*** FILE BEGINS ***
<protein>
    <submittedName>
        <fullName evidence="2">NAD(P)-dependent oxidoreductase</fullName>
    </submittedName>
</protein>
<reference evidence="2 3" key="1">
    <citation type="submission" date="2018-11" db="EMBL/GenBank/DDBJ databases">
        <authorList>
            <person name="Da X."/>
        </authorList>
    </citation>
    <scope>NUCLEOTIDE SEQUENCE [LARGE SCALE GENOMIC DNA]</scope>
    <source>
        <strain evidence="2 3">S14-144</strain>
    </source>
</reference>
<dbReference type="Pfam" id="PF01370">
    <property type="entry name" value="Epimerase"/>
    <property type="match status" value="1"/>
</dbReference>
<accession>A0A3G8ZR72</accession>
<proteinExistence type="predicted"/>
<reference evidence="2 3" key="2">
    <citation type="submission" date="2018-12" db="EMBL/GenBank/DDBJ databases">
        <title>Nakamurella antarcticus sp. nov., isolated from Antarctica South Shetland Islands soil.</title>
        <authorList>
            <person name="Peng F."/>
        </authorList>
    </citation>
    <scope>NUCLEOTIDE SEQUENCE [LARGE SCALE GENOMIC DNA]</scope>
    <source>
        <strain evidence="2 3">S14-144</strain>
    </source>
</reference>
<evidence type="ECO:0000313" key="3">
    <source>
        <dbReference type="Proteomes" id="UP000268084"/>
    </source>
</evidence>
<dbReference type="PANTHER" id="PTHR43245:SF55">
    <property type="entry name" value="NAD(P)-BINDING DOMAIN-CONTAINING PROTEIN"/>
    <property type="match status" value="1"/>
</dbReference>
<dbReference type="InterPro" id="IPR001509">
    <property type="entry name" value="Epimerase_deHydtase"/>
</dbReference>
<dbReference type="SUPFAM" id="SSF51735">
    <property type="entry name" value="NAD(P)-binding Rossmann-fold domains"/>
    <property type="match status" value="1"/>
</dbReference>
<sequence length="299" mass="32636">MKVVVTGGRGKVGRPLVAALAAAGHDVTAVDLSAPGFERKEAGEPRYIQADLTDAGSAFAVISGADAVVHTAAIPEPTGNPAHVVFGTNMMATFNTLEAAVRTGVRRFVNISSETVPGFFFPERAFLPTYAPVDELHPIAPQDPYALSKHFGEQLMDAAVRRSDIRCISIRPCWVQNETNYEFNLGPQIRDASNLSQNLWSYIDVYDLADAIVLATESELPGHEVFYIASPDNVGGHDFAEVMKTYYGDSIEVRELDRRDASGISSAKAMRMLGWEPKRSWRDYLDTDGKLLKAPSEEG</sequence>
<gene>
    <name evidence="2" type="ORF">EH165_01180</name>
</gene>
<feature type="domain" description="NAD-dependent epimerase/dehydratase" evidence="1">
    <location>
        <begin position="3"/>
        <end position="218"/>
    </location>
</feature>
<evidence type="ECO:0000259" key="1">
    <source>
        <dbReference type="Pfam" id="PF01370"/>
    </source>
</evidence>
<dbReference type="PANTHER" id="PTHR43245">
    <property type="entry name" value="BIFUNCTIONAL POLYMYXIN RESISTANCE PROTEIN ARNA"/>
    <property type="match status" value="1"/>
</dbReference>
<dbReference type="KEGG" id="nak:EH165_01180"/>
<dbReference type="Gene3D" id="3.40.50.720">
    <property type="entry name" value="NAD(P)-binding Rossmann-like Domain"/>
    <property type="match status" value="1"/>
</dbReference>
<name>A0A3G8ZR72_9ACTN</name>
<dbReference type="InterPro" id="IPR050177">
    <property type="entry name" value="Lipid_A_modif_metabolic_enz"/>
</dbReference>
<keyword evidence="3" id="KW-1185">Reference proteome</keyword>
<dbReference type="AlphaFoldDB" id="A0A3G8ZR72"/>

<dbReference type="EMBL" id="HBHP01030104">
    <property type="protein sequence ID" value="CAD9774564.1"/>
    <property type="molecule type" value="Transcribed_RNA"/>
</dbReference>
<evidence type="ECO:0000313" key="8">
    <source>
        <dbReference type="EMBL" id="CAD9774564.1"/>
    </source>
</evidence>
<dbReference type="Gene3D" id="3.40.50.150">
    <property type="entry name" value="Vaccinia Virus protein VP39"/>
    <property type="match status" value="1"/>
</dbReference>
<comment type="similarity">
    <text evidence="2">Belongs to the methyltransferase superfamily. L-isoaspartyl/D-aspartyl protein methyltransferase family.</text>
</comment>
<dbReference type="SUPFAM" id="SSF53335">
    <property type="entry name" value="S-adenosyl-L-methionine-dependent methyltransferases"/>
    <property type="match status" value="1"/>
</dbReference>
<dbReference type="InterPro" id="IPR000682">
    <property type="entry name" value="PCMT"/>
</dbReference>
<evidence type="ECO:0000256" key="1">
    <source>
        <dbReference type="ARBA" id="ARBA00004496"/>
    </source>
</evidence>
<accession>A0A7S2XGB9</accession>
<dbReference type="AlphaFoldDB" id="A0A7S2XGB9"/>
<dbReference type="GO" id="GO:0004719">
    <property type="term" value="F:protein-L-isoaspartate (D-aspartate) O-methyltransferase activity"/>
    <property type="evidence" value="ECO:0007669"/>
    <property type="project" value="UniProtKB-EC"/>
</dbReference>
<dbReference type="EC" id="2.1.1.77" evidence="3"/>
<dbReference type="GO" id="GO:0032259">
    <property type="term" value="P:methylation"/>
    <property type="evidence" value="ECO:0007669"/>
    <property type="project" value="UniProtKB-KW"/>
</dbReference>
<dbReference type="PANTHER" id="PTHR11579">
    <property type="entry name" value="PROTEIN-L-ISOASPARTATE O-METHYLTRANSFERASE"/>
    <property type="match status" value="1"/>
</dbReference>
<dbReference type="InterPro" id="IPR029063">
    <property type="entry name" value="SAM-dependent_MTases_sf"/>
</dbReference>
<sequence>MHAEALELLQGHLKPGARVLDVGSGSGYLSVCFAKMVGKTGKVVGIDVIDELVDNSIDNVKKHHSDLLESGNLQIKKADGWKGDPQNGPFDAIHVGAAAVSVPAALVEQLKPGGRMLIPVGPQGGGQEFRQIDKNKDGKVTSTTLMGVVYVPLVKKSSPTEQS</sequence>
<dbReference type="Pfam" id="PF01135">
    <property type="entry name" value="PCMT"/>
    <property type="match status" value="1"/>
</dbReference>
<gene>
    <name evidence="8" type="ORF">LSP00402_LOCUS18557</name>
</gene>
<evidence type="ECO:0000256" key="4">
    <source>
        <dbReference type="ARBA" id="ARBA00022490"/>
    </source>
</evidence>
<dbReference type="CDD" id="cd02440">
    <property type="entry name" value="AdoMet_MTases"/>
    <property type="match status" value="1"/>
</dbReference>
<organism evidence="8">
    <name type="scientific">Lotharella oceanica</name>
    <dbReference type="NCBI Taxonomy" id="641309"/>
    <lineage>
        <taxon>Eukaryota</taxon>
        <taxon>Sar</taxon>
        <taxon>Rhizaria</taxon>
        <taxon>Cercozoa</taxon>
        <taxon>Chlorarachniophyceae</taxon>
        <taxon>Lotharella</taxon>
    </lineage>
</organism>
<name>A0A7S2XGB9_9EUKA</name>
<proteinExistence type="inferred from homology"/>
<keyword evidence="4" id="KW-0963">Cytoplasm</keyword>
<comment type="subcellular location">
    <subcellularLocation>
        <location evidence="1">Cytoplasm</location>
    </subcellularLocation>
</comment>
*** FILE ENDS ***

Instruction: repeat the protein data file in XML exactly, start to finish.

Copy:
<protein>
    <submittedName>
        <fullName evidence="2">NAD(P)-dependent oxidoreductase</fullName>
    </submittedName>
</protein>
<reference evidence="2 3" key="1">
    <citation type="submission" date="2018-11" db="EMBL/GenBank/DDBJ databases">
        <authorList>
            <person name="Da X."/>
        </authorList>
    </citation>
    <scope>NUCLEOTIDE SEQUENCE [LARGE SCALE GENOMIC DNA]</scope>
    <source>
        <strain evidence="2 3">S14-144</strain>
    </source>
</reference>
<dbReference type="Pfam" id="PF01370">
    <property type="entry name" value="Epimerase"/>
    <property type="match status" value="1"/>
</dbReference>
<accession>A0A3G8ZR72</accession>
<proteinExistence type="predicted"/>
<reference evidence="2 3" key="2">
    <citation type="submission" date="2018-12" db="EMBL/GenBank/DDBJ databases">
        <title>Nakamurella antarcticus sp. nov., isolated from Antarctica South Shetland Islands soil.</title>
        <authorList>
            <person name="Peng F."/>
        </authorList>
    </citation>
    <scope>NUCLEOTIDE SEQUENCE [LARGE SCALE GENOMIC DNA]</scope>
    <source>
        <strain evidence="2 3">S14-144</strain>
    </source>
</reference>
<evidence type="ECO:0000313" key="3">
    <source>
        <dbReference type="Proteomes" id="UP000268084"/>
    </source>
</evidence>
<dbReference type="PANTHER" id="PTHR43245:SF55">
    <property type="entry name" value="NAD(P)-BINDING DOMAIN-CONTAINING PROTEIN"/>
    <property type="match status" value="1"/>
</dbReference>
<dbReference type="InterPro" id="IPR001509">
    <property type="entry name" value="Epimerase_deHydtase"/>
</dbReference>
<dbReference type="SUPFAM" id="SSF51735">
    <property type="entry name" value="NAD(P)-binding Rossmann-fold domains"/>
    <property type="match status" value="1"/>
</dbReference>
<sequence length="299" mass="32636">MKVVVTGGRGKVGRPLVAALAAAGHDVTAVDLSAPGFERKEAGEPRYIQADLTDAGSAFAVISGADAVVHTAAIPEPTGNPAHVVFGTNMMATFNTLEAAVRTGVRRFVNISSETVPGFFFPERAFLPTYAPVDELHPIAPQDPYALSKHFGEQLMDAAVRRSDIRCISIRPCWVQNETNYEFNLGPQIRDASNLSQNLWSYIDVYDLADAIVLATESELPGHEVFYIASPDNVGGHDFAEVMKTYYGDSIEVRELDRRDASGISSAKAMRMLGWEPKRSWRDYLDTDGKLLKAPSEEG</sequence>
<gene>
    <name evidence="2" type="ORF">EH165_01180</name>
</gene>
<feature type="domain" description="NAD-dependent epimerase/dehydratase" evidence="1">
    <location>
        <begin position="3"/>
        <end position="218"/>
    </location>
</feature>
<evidence type="ECO:0000259" key="1">
    <source>
        <dbReference type="Pfam" id="PF01370"/>
    </source>
</evidence>
<dbReference type="PANTHER" id="PTHR43245">
    <property type="entry name" value="BIFUNCTIONAL POLYMYXIN RESISTANCE PROTEIN ARNA"/>
    <property type="match status" value="1"/>
</dbReference>
<dbReference type="KEGG" id="nak:EH165_01180"/>
<dbReference type="Gene3D" id="3.40.50.720">
    <property type="entry name" value="NAD(P)-binding Rossmann-like Domain"/>
    <property type="match status" value="1"/>
</dbReference>
<name>A0A3G8ZR72_9ACTN</name>
<dbReference type="InterPro" id="IPR050177">
    <property type="entry name" value="Lipid_A_modif_metabolic_enz"/>
</dbReference>
<keyword evidence="3" id="KW-1185">Reference proteome</keyword>
<dbReference type="AlphaFoldDB" id="A0A3G8ZR72"/>

<dbReference type="EMBL" id="HBHP01030104">
    <property type="protein sequence ID" value="CAD9774564.1"/>
    <property type="molecule type" value="Transcribed_RNA"/>
</dbReference>
<evidence type="ECO:0000313" key="8">
    <source>
        <dbReference type="EMBL" id="CAD9774564.1"/>
    </source>
</evidence>
<dbReference type="Gene3D" id="3.40.50.150">
    <property type="entry name" value="Vaccinia Virus protein VP39"/>
    <property type="match status" value="1"/>
</dbReference>
<comment type="similarity">
    <text evidence="2">Belongs to the methyltransferase superfamily. L-isoaspartyl/D-aspartyl protein methyltransferase family.</text>
</comment>
<dbReference type="SUPFAM" id="SSF53335">
    <property type="entry name" value="S-adenosyl-L-methionine-dependent methyltransferases"/>
    <property type="match status" value="1"/>
</dbReference>
<dbReference type="InterPro" id="IPR000682">
    <property type="entry name" value="PCMT"/>
</dbReference>
<evidence type="ECO:0000256" key="1">
    <source>
        <dbReference type="ARBA" id="ARBA00004496"/>
    </source>
</evidence>
<accession>A0A7S2XGB9</accession>
<dbReference type="AlphaFoldDB" id="A0A7S2XGB9"/>
<dbReference type="GO" id="GO:0004719">
    <property type="term" value="F:protein-L-isoaspartate (D-aspartate) O-methyltransferase activity"/>
    <property type="evidence" value="ECO:0007669"/>
    <property type="project" value="UniProtKB-EC"/>
</dbReference>
<dbReference type="EC" id="2.1.1.77" evidence="3"/>
<dbReference type="GO" id="GO:0032259">
    <property type="term" value="P:methylation"/>
    <property type="evidence" value="ECO:0007669"/>
    <property type="project" value="UniProtKB-KW"/>
</dbReference>
<dbReference type="PANTHER" id="PTHR11579">
    <property type="entry name" value="PROTEIN-L-ISOASPARTATE O-METHYLTRANSFERASE"/>
    <property type="match status" value="1"/>
</dbReference>
<dbReference type="InterPro" id="IPR029063">
    <property type="entry name" value="SAM-dependent_MTases_sf"/>
</dbReference>
<sequence>MHAEALELLQGHLKPGARVLDVGSGSGYLSVCFAKMVGKTGKVVGIDVIDELVDNSIDNVKKHHSDLLESGNLQIKKADGWKGDPQNGPFDAIHVGAAAVSVPAALVEQLKPGGRMLIPVGPQGGGQEFRQIDKNKDGKVTSTTLMGVVYVPLVKKSSPTEQS</sequence>
<dbReference type="Pfam" id="PF01135">
    <property type="entry name" value="PCMT"/>
    <property type="match status" value="1"/>
</dbReference>
<gene>
    <name evidence="8" type="ORF">LSP00402_LOCUS18557</name>
</gene>
<evidence type="ECO:0000256" key="4">
    <source>
        <dbReference type="ARBA" id="ARBA00022490"/>
    </source>
</evidence>
<dbReference type="CDD" id="cd02440">
    <property type="entry name" value="AdoMet_MTases"/>
    <property type="match status" value="1"/>
</dbReference>
<organism evidence="8">
    <name type="scientific">Lotharella oceanica</name>
    <dbReference type="NCBI Taxonomy" id="641309"/>
    <lineage>
        <taxon>Eukaryota</taxon>
        <taxon>Sar</taxon>
        <taxon>Rhizaria</taxon>
        <taxon>Cercozoa</taxon>
        <taxon>Chlorarachniophyceae</taxon>
        <taxon>Lotharella</taxon>
    </lineage>
</organism>
<name>A0A7S2XGB9_9EUKA</name>
<proteinExistence type="inferred from homology"/>
<keyword evidence="4" id="KW-0963">Cytoplasm</keyword>
<comment type="subcellular location">
    <subcellularLocation>
        <location evidence="1">Cytoplasm</location>
    </subcellularLocation>
</comment>